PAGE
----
NASA

According to Reuters, parts of the rainforest smell like a barbecue.

Ueslei Marcelino/Reuters

Sources: Queimadas, Reuters



The fires are directly linked to deforestation, since farmers sometimes set the forest ablaze to make room for livestock pastures and crop fields.

Ueslei Marcelino/Reuters

July set a new record for the most deforestation of the Amazon in one month: The Amazon shrunk by 519 square miles (1,345 square kilometers).

Ueslei Marcelino/Reuters

That's nearly twice the size of New York City.

Ueslei Marcelino/Reuters

Data from Brazilian satellites indicated that about three football fields' worth of Amazonian trees fell every minute in July.

Maxar Technologies/AP

Source: Terra Brasilis



During the Amazon's dry season, blazes can also spark from natural sources, like lightning strikes.

Ueslei Marcelino/Reuters

Typically, that dry season runs from July to October, peaking in late September. Wetter weather during the rest of the year minimizes the risk of fires at other times.

REUTERS/Bruno Kelly

But warmer temperatures and drier conditions linked to climate change make it easier for both these natural and intentionally lit fires to get out of control.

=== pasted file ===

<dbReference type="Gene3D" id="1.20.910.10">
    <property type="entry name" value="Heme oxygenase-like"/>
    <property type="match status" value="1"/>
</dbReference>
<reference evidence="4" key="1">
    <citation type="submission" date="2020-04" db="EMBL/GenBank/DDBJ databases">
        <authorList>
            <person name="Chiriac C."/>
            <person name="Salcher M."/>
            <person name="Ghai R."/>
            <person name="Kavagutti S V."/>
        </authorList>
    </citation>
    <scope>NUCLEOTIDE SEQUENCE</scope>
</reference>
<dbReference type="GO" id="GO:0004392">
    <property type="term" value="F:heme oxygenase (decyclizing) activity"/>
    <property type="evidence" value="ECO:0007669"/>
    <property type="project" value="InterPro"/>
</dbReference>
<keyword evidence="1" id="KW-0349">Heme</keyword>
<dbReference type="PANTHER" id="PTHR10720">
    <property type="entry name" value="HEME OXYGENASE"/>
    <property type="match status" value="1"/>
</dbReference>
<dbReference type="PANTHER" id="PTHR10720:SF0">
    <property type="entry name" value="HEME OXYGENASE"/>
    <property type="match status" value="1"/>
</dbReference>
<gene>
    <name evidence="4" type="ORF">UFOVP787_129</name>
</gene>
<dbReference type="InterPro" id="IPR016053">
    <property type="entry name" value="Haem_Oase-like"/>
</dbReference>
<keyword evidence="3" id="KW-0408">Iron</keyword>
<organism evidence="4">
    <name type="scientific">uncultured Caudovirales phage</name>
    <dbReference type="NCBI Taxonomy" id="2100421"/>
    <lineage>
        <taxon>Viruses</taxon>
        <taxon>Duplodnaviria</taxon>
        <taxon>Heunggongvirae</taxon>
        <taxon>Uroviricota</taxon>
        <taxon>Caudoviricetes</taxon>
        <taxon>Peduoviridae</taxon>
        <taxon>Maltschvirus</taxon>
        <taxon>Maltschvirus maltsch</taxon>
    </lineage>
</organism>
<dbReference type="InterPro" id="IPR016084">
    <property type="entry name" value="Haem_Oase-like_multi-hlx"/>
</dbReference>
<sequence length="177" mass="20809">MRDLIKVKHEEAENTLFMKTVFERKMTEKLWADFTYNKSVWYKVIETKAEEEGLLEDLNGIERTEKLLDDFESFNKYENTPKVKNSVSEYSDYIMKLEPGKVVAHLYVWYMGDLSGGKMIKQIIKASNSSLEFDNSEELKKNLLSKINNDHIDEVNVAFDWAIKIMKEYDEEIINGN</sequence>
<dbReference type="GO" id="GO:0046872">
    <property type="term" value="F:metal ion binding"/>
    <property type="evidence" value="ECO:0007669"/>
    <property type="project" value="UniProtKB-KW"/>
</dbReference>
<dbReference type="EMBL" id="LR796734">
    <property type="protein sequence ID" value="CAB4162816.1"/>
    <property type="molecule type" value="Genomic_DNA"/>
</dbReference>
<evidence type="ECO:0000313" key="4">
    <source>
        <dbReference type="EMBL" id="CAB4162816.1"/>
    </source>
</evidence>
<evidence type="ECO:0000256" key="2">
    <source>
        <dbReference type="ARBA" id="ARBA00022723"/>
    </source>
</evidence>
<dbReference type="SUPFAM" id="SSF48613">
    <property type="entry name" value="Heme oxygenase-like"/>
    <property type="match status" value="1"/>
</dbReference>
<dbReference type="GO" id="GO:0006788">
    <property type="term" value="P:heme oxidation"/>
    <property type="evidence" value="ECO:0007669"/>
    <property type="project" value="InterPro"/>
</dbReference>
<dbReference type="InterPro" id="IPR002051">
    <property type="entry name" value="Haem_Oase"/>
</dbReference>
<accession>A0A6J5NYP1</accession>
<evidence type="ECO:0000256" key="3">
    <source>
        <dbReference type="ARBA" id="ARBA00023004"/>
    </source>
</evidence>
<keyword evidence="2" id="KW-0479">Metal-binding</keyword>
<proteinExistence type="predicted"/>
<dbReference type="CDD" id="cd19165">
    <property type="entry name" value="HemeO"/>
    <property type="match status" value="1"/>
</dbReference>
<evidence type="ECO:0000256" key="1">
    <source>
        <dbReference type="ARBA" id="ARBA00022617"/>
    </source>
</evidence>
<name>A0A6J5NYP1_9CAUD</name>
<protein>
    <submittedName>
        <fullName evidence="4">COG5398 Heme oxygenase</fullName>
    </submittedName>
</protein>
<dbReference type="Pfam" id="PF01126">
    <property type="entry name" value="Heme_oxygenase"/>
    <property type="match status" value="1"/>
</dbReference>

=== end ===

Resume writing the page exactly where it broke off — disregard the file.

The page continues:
Ueslei Marcelino/Reuters

That extra heat and dryness enable blazes to grow bigger than they otherwise might have.

Ueslei Marcelino/Reuters

In total, the recent blazes have created a layer of smoke estimated to be 1.2 million square miles wide.

NOAA

By Monday, smoke plumes had spread from the western state of Amazonas to the nearby states of Pará and Mato Grosso, and even blotted out the sun in São Paulo — a city more than 2,000 miles away.

Andre Lucas/Getty

The Amazon rainforest is a source of life support for our planet, since its plants and trees produce 20% of the world's oxygen.

Ueslei Marcelino/ReutersUeslei Marcelino/Reuters

Source: BBC



But if enough of the Amazon burns or gets cut down, it could pass a tipping point that would lead it to disappear entirely and irreversibly.